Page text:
Shares of Luluemon have cratered as quickly as its sales momentum.
The Canadian retailer's stock tumbled more than 23 percent Thursday, hours after the athletic wear maker warned its fiscal first quarter has gotten off to a slow start amid a sea of drab clothes.
Specifically, weak store traffic and fewer online purchases are setting the chain up for its first quarterly comparable sales decline since the recession.
The news was an abrupt pivot from its fourth-quarter performance, when both sales and earnings posted double-digit gains. At least four analysts on Thursday downgraded the company's shares, citing concerns about its about-face.
The company's shares were on pace for their second worst day of trading in history.
"In what should have been a fairly tame print from Lululemon (holiday sales [were] already pre-announced), their fourth-quarter results uncovered several issues that are likely to create an overhang on the stock for the foreseeable future," Wells Fargo analyst Ike Boruchow told investors.
Boruchow on Thursday downgraded Lululemon's shares to market perform from outperform.
Among those issues are that its steep drop-off occurred both in stores and online. Lululemon CEO Laurent Potdevin attributed the deceleration to a bland assortment that lacked color, and uninspiring presentation of the products on its website.
On a call with investors outlining its results, Potdevin told investors that the steps it is taking to correct these problems are already showing results.
He added that trends should improve in the second quarter and beyond as the company rolls out new sport bras and its first global marketing campaign.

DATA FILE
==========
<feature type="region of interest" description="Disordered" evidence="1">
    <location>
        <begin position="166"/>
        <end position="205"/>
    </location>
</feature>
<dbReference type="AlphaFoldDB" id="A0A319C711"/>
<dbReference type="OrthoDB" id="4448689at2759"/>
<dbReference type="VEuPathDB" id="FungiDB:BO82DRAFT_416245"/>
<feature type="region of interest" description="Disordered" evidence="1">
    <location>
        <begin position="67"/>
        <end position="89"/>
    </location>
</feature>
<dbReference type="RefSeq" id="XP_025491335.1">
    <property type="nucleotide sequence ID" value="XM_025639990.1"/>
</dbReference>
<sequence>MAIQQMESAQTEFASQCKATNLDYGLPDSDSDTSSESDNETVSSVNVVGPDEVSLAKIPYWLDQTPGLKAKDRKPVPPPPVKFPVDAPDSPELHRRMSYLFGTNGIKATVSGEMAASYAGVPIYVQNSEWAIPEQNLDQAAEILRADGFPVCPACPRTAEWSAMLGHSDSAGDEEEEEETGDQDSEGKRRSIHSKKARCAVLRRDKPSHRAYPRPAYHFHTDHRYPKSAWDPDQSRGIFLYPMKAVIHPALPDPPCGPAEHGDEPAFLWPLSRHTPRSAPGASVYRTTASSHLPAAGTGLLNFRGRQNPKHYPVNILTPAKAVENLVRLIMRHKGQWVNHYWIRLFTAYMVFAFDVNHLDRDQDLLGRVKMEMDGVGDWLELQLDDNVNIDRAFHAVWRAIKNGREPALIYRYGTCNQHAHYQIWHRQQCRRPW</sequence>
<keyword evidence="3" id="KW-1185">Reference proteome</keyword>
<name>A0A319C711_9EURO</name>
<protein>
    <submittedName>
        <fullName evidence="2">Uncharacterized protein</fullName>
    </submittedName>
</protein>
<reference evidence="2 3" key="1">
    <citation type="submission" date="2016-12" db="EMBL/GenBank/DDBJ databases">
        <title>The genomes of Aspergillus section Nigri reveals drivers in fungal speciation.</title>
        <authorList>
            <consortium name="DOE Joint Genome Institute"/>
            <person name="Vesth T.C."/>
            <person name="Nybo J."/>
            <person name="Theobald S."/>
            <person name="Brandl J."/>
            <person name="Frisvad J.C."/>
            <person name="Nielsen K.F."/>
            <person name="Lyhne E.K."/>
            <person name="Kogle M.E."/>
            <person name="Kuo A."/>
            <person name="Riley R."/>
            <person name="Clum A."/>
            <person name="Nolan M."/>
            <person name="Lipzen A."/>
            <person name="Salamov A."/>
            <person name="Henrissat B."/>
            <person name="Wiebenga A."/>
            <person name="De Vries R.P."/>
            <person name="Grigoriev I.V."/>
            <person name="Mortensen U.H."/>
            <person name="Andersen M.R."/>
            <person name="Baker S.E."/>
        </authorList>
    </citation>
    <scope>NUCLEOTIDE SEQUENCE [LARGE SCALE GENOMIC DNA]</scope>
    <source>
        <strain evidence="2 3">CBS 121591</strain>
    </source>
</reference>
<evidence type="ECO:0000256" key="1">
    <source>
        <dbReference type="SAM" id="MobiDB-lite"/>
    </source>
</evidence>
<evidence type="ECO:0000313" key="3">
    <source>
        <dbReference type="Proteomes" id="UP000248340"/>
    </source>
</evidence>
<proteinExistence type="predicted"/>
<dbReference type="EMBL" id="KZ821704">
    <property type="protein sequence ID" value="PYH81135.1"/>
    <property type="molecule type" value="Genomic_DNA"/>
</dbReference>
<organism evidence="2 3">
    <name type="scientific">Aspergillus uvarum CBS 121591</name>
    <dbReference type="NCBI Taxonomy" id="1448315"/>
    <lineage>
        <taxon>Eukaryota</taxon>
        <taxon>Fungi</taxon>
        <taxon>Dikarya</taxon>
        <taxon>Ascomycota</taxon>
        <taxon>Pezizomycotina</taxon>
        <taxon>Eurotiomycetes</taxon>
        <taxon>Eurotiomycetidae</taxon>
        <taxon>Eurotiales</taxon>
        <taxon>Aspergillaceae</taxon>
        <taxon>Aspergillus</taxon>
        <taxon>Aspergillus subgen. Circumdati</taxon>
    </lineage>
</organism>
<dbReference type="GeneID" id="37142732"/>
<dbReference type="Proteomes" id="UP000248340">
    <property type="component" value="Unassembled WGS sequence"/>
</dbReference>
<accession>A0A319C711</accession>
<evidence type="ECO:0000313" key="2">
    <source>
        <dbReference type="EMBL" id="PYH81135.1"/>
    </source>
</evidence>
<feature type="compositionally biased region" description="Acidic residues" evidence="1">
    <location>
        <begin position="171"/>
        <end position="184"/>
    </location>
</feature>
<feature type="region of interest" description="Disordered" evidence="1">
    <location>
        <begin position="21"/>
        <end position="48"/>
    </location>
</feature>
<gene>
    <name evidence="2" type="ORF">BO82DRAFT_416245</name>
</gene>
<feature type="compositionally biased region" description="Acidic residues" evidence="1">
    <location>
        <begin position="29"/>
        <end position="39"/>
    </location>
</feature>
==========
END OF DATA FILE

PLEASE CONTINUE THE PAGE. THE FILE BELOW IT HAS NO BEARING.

Yet Wall Street wasn't convinced. Given the broader slowdown in apparel sales and a crowded athletic wear market, it cautioned that Lululemon's optimism is likely premature. And after steadily driving its gross margin higher over the past several quarters, that metric is expected to be flat during the current fiscal year.
Despite Lululemon's near-term shakiness, the company reiterated that it's on track to double its 2015 revenue and earnings by 2020. Analysts were likewise more optimistic about its prospects longer term, noting its white space in the U.S., internationally and within its menswear business.
"Lululemon has significant room to grow the brand," Citi analyst Paul Lejuez said in a research note while downgrading the stock to neutral from buy. "However, the path to long-term growth is not as visible against the backdrop of the current weakness."
Lululemon shares are down more than 21 percent this year.
For more on Lululemon, tune into "Mad Money" Thursday at 6 p.m. EDT for an interview with CEO Laurent Potdevin.